Fashion is a part of our lives, each and every day. We see it on people we pass on the way to work, we see it on television and we see it through the constant bombardment of ads and sales. Reining in the desire to ring up every cute little outfit we see immediately is nearly impossible.
But at some point, you have to restrain yourself and draw a line. So how do you know where to draw that line and when to cross it for something you simply can’t live without?
First and foremost, it helps to understand your finances. Learn how to create a clothing budget that works for you. Doing so can turn you into a smart, savvy shopper:
Follow the Five Percent Rule
According to Pete Dunn, only five percent of your after-tax, take-home budget should be spent on clothes. Of course, there are a few exceptions. For instance, you might have to spend more if you have an entire family to dress or if you have a career that requires keeping up with the latest fashion trends. But, ultimately, this baseline rule allows you to budget your monthly income. How you spend this five percent is entirely up to you, but a good rule of thumb is to invest in quality over quantity so that you get the most out of your budget.
On the other hand, if you’re in the midst of paying off college tuition or debt, you may want to scale back that budget even more. And these tips are sure to help create a practical clothing budget. After you’ve squirreled away some savings and wiped out any debt, then you can spend more money on clothing.
Take Inventory of Your Existing Wardrobe
Without realizing it, some of us overindulge and shop until there’s eventually no more room in the closet. Chances are, there’s probably a garment or two buried on the rack that’s even been forgotten. So one of the best ways to be a savvy shopper is to take inventory of your existing wardrobe and remind yourself of what you own.
Start by pulling everything out and filtering through all your pieces. You can even try the KonMari method to ask yourself if an item “sparks joy” or should be bid farewell. This little ritual will not only substantially trim down your closet and make it breathable, but allow you to rediscover items long lost or forgotten. You might find items you didn’t know you had.
And by taking inventory of your closet, you can reassess what items you can coordinate into a full ensemble or what you truly need. This way, when you do spend your five percent clothing budget, you spend it on necessary items.
Fund Your Clothing Budget
As you sort through the clothes and accessories of your entire wardrobe in a Marie Kondo ritual, you’ll have to decide what stays and what goes. And you might as well take advantage of all your efforts. Another way to be a savvy shopper is to redistribute more funds to your clothing budget by reselling gently used clothes.
If your wardrobe is full of items you no longer want, consider selling them through sites such as eBay or thredUP to increase your current clothing budget. Not only are you padding your wallet, but you’re also offering it to someone else who would genuinely enjoy it. And face it, you didn’t know half that stuff was in your closet, anyway.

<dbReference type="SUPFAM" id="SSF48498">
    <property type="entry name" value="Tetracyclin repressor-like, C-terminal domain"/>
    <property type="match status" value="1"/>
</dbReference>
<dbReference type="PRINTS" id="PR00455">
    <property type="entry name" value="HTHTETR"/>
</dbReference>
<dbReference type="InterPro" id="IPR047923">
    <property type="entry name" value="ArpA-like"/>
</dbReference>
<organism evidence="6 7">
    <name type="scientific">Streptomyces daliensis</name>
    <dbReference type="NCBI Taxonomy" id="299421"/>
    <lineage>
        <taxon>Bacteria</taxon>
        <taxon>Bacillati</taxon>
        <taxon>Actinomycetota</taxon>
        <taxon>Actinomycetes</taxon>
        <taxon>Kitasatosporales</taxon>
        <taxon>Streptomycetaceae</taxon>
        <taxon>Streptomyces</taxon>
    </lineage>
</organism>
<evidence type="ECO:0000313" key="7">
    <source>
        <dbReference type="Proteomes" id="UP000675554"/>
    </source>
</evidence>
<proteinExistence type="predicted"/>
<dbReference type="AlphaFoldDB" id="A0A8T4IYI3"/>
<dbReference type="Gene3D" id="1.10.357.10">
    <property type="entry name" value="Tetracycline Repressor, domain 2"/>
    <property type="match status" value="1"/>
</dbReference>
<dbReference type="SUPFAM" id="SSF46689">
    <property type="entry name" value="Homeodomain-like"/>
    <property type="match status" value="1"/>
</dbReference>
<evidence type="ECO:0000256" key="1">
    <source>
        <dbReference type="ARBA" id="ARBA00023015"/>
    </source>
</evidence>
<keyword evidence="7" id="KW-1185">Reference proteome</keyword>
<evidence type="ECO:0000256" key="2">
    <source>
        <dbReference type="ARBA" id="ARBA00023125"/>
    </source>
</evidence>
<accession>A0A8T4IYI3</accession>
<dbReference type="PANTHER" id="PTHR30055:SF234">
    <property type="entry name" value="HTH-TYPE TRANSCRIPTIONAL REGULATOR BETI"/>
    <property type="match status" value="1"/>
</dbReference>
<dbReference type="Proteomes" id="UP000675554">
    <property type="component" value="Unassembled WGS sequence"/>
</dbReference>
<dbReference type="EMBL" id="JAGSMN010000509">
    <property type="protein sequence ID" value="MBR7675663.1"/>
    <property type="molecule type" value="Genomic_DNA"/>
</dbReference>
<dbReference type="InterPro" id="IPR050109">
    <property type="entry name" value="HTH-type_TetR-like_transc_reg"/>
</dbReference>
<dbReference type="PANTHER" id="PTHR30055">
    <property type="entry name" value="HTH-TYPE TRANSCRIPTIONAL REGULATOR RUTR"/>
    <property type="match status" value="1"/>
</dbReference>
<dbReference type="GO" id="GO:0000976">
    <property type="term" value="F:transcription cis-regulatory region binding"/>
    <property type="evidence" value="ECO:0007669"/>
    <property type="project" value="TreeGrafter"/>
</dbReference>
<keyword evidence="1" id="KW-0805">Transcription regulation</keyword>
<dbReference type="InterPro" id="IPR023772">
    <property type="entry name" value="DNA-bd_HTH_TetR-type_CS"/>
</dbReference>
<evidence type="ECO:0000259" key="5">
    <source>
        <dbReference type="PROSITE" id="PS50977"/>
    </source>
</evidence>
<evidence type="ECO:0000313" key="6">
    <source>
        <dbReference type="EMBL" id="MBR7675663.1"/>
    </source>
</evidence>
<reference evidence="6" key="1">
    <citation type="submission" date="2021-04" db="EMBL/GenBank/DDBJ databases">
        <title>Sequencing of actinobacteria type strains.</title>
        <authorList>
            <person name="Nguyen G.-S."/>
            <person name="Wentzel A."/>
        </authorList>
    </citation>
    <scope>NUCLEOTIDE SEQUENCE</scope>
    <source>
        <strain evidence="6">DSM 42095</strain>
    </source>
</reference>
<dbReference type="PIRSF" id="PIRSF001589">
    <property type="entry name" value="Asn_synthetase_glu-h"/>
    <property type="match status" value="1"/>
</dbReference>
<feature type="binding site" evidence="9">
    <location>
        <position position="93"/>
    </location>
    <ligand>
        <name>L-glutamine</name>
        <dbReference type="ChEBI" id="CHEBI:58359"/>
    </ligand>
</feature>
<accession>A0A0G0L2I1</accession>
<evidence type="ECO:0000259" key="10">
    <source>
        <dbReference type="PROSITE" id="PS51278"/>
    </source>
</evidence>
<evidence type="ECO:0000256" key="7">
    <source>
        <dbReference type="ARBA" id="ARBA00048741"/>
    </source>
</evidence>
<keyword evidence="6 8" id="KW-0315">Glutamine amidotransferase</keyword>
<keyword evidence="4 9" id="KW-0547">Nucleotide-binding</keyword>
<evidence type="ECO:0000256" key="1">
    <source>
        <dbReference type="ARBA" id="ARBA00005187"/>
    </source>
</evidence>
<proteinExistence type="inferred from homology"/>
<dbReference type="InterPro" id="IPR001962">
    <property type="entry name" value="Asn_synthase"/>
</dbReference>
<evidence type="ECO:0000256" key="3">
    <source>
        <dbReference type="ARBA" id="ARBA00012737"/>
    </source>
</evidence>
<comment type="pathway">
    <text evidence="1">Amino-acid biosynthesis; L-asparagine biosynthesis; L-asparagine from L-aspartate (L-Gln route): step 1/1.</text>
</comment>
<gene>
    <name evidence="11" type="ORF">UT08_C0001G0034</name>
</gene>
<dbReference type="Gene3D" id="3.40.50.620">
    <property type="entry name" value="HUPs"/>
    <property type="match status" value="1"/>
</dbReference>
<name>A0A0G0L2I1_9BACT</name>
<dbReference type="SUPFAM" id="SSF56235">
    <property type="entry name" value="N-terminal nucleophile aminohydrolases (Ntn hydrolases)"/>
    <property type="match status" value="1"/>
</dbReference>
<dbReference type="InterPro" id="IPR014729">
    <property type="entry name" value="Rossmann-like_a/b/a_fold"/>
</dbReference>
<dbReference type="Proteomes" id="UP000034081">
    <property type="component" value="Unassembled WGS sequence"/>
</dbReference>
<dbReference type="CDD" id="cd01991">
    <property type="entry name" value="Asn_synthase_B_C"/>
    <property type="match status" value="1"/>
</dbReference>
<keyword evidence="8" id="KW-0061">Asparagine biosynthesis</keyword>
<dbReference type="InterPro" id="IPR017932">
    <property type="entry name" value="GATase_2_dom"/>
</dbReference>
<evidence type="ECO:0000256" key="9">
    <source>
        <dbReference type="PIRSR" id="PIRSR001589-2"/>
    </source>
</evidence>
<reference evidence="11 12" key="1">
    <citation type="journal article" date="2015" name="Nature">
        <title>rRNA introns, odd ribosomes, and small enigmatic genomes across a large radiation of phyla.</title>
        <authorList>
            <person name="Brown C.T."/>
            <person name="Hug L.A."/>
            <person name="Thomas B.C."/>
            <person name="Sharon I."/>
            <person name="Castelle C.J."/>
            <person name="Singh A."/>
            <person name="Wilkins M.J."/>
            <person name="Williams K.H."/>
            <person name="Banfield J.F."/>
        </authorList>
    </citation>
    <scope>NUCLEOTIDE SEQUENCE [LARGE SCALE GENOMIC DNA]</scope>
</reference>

Invest in Quality Over Quantity
As a whole, the fashion industry has created a nasty problem for the environment. So while it’s tempting to make your budget go as far as possible by shopping at fast fashion brands, it’s doing more harm than good. Also remember to reach for more socially and environmentally conscious brands, too.
Aside from the social and environmental impact, other stores and online shops also offer lower quality garments. Instead of spending $100 at a cheap fast-fashion store, where you’ll likely throw out the piece by next season, spend that money on a more timeless, high-quality piece that you’ll cherish.
Purchase clothing made to last and that also stands the test of time. Classic and timeless pieces that never go out of style are going to appear chicer for much longer. Think classic black blazers or white blouses for office attire. And invest in affordable yet quality shapewear and footwear that you’ll be able to wear a year or more from now.
Challenge Yourself to a Shopping Ban
Last but not least, give yourself a real challenge with a shopping ban. There’s nothing more eye-opening than to see how many times you must resist the urge to shop. Not only will this make you fully aware of your past spending habits, but it will also save you money in the long run.
Challenge yourself with a monthly, quarterly, or even yearly goal to avoid the purchase of a single piece of clothing. By setting this goal, you can allow your clothing fund to inflate, even rewarding yourself when you reach the finish line. Dangle a carrot, so to speak, and go out and purchase something you’ve had your eye on for quite some time.
Of course, this shopping ban only applies to you. Should you need to purchase gifts for others, like to celebrate a friend’s birthday, that’s the only exception to the rule. But make it a hard and fast rule. While there’s no shame in leisure shopping with friends occasionally, always remind yourself to purchase out of necessity, not desire. The point of this shopping ban exercise is to learn more about your impulsive spending habits and to avoid overpaying for “retail therapy” sessions.
It takes hard work and commitment to stay within a budget. If you’re one who swings by a clothing store on a weekly basis for no reason whatsoever, it’ll be a challenge for sure. But with these tips, you’ll soon recognize the value of a garment and become a savvy shopper.